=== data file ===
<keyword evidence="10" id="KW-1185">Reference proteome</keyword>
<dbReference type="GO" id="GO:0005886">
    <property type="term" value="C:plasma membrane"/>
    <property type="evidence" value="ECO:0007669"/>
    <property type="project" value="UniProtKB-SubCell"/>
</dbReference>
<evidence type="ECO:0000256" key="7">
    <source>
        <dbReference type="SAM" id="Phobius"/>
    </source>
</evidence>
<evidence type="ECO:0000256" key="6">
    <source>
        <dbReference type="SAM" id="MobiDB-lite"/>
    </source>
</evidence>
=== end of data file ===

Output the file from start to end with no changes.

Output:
<keyword evidence="10" id="KW-1185">Reference proteome</keyword>
<dbReference type="GO" id="GO:0005886">
    <property type="term" value="C:plasma membrane"/>
    <property type="evidence" value="ECO:0007669"/>
    <property type="project" value="UniProtKB-SubCell"/>
</dbReference>
<evidence type="ECO:0000256" key="7">
    <source>
        <dbReference type="SAM" id="Phobius"/>
    </source>
</evidence>
<evidence type="ECO:0000256" key="6">
    <source>
        <dbReference type="SAM" id="MobiDB-lite"/>
    </source>
</evidence>